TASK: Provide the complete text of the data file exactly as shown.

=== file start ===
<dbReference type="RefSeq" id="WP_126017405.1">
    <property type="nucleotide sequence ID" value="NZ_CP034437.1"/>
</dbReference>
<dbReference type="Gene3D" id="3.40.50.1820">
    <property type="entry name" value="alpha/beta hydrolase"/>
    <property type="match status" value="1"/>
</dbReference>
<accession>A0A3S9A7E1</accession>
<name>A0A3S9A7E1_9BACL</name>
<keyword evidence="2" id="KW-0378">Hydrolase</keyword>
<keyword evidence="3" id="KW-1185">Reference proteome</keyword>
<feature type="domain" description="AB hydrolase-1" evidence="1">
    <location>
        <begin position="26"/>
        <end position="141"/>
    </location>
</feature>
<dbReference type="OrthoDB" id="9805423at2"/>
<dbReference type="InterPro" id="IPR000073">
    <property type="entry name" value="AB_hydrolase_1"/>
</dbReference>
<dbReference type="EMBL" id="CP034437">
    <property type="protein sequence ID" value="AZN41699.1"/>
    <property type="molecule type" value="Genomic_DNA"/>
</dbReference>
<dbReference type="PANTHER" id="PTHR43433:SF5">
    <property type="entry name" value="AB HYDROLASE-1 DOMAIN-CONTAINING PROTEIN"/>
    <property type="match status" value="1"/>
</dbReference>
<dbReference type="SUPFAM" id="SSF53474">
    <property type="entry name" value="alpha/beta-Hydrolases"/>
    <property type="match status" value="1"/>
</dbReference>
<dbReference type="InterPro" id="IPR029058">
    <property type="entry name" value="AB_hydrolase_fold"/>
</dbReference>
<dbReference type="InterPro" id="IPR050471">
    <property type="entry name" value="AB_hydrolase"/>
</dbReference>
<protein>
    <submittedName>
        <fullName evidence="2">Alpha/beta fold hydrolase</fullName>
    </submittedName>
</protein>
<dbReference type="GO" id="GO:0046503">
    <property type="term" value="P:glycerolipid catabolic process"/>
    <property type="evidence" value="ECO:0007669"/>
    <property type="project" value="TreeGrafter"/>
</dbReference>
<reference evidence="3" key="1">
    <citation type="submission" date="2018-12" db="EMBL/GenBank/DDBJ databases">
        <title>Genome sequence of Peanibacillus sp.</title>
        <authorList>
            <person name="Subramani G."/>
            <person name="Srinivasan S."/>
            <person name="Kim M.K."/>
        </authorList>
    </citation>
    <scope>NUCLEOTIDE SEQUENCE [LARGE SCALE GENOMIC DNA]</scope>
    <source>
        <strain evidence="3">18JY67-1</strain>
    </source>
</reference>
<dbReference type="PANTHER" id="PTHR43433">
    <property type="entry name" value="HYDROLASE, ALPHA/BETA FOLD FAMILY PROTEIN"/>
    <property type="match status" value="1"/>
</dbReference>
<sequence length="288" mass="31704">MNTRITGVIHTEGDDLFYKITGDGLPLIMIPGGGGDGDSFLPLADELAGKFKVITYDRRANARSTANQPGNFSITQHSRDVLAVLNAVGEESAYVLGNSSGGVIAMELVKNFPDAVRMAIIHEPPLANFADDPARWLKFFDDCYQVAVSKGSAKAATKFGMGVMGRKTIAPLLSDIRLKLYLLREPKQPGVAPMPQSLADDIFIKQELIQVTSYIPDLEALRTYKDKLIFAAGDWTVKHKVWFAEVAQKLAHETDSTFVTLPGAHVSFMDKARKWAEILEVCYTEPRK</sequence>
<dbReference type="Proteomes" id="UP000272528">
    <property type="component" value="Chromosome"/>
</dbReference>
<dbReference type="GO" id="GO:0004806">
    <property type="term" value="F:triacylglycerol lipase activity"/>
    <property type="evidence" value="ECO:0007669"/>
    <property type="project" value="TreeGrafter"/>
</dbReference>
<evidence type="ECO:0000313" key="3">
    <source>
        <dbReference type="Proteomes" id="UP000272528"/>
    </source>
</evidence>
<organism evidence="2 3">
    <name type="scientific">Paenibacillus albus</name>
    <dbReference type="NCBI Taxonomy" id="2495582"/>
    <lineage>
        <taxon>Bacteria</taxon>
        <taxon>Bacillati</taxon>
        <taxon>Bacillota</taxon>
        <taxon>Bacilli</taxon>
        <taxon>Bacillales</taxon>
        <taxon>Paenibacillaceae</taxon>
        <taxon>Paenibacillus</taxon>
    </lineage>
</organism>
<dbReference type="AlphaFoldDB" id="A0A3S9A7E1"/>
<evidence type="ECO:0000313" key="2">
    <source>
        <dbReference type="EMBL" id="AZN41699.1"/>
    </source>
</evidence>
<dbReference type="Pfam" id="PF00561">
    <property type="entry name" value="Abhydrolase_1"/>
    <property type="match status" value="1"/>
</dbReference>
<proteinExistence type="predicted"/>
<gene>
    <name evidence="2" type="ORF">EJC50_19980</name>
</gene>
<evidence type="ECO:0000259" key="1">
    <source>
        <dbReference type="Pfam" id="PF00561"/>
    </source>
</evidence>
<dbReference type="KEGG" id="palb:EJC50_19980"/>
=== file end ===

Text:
<dbReference type="RefSeq" id="WP_126017405.1">
    <property type="nucleotide sequence ID" value="NZ_CP034437.1"/>
</dbReference>
<dbReference type="Gene3D" id="3.40.50.1820">
    <property type="entry name" value="alpha/beta hydrolase"/>
    <property type="match status" value="1"/>
</dbReference>
<accession>A0A3S9A7E1</accession>
<name>A0A3S9A7E1_9BACL</name>
<keyword evidence="2" id="KW-0378">Hydrolase</keyword>
<keyword evidence="3" id="KW-1185">Reference proteome</keyword>
<feature type="domain" description="AB hydrolase-1" evidence="1">
    <location>
        <begin position="26"/>
        <end position="141"/>
    </location>
</feature>
<dbReference type="OrthoDB" id="9805423at2"/>
<dbReference type="InterPro" id="IPR000073">
    <property type="entry name" value="AB_hydrolase_1"/>
</dbReference>
<dbReference type="EMBL" id="CP034437">
    <property type="protein sequence ID" value="AZN41699.1"/>
    <property type="molecule type" value="Genomic_DNA"/>
</dbReference>
<dbReference type="PANTHER" id="PTHR43433:SF5">
    <property type="entry name" value="AB HYDROLASE-1 DOMAIN-CONTAINING PROTEIN"/>
    <property type="match status" value="1"/>
</dbReference>
<dbReference type="SUPFAM" id="SSF53474">
    <property type="entry name" value="alpha/beta-Hydrolases"/>
    <property type="match status" value="1"/>
</dbReference>
<dbReference type="InterPro" id="IPR029058">
    <property type="entry name" value="AB_hydrolase_fold"/>
</dbReference>
<dbReference type="InterPro" id="IPR050471">
    <property type="entry name" value="AB_hydrolase"/>
</dbReference>
<protein>
    <submittedName>
        <fullName evidence="2">Alpha/beta fold hydrolase</fullName>
    </submittedName>
</protein>
<dbReference type="GO" id="GO:0046503">
    <property type="term" value="P:glycerolipid catabolic process"/>
    <property type="evidence" value="ECO:0007669"/>
    <property type="project" value="TreeGrafter"/>
</dbReference>
<reference evidence="3" key="1">
    <citation type="submission" date="2018-12" db="EMBL/GenBank/DDBJ databases">
        <title>Genome sequence of Peanibacillus sp.</title>
        <authorList>
            <person name="Subramani G."/>
            <person name="Srinivasan S."/>
            <person name="Kim M.K."/>
        </authorList>
    </citation>
    <scope>NUCLEOTIDE SEQUENCE [LARGE SCALE GENOMIC DNA]</scope>
    <source>
        <strain evidence="3">18JY67-1</strain>
    </source>
</reference>
<dbReference type="PANTHER" id="PTHR43433">
    <property type="entry name" value="HYDROLASE, ALPHA/BETA FOLD FAMILY PROTEIN"/>
    <property type="match status" value="1"/>
</dbReference>
<sequence length="288" mass="31704">MNTRITGVIHTEGDDLFYKITGDGLPLIMIPGGGGDGDSFLPLADELAGKFKVITYDRRANARSTANQPGNFSITQHSRDVLAVLNAVGEESAYVLGNSSGGVIAMELVKNFPDAVRMAIIHEPPLANFADDPARWLKFFDDCYQVAVSKGSAKAATKFGMGVMGRKTIAPLLSDIRLKLYLLREPKQPGVAPMPQSLADDIFIKQELIQVTSYIPDLEALRTYKDKLIFAAGDWTVKHKVWFAEVAQKLAHETDSTFVTLPGAHVSFMDKARKWAEILEVCYTEPRK</sequence>
<dbReference type="Proteomes" id="UP000272528">
    <property type="component" value="Chromosome"/>
</dbReference>
<dbReference type="GO" id="GO:0004806">
    <property type="term" value="F:triacylglycerol lipase activity"/>
    <property type="evidence" value="ECO:0007669"/>
    <property type="project" value="TreeGrafter"/>
</dbReference>
<evidence type="ECO:0000313" key="3">
    <source>
        <dbReference type="Proteomes" id="UP000272528"/>
    </source>
</evidence>
<organism evidence="2 3">
    <name type="scientific">Paenibacillus albus</name>
    <dbReference type="NCBI Taxonomy" id="2495582"/>
    <lineage>
        <taxon>Bacteria</taxon>
        <taxon>Bacillati</taxon>
        <taxon>Bacillota</taxon>
        <taxon>Bacilli</taxon>
        <taxon>Bacillales</taxon>
        <taxon>Paenibacillaceae</taxon>
        <taxon>Paenibacillus</taxon>
    </lineage>
</organism>
<dbReference type="AlphaFoldDB" id="A0A3S9A7E1"/>
<evidence type="ECO:0000313" key="2">
    <source>
        <dbReference type="EMBL" id="AZN41699.1"/>
    </source>
</evidence>
<dbReference type="Pfam" id="PF00561">
    <property type="entry name" value="Abhydrolase_1"/>
    <property type="match status" value="1"/>
</dbReference>
<proteinExistence type="predicted"/>
<gene>
    <name evidence="2" type="ORF">EJC50_19980</name>
</gene>
<evidence type="ECO:0000259" key="1">
    <source>
        <dbReference type="Pfam" id="PF00561"/>
    </source>
</evidence>
<dbReference type="KEGG" id="palb:EJC50_19980"/>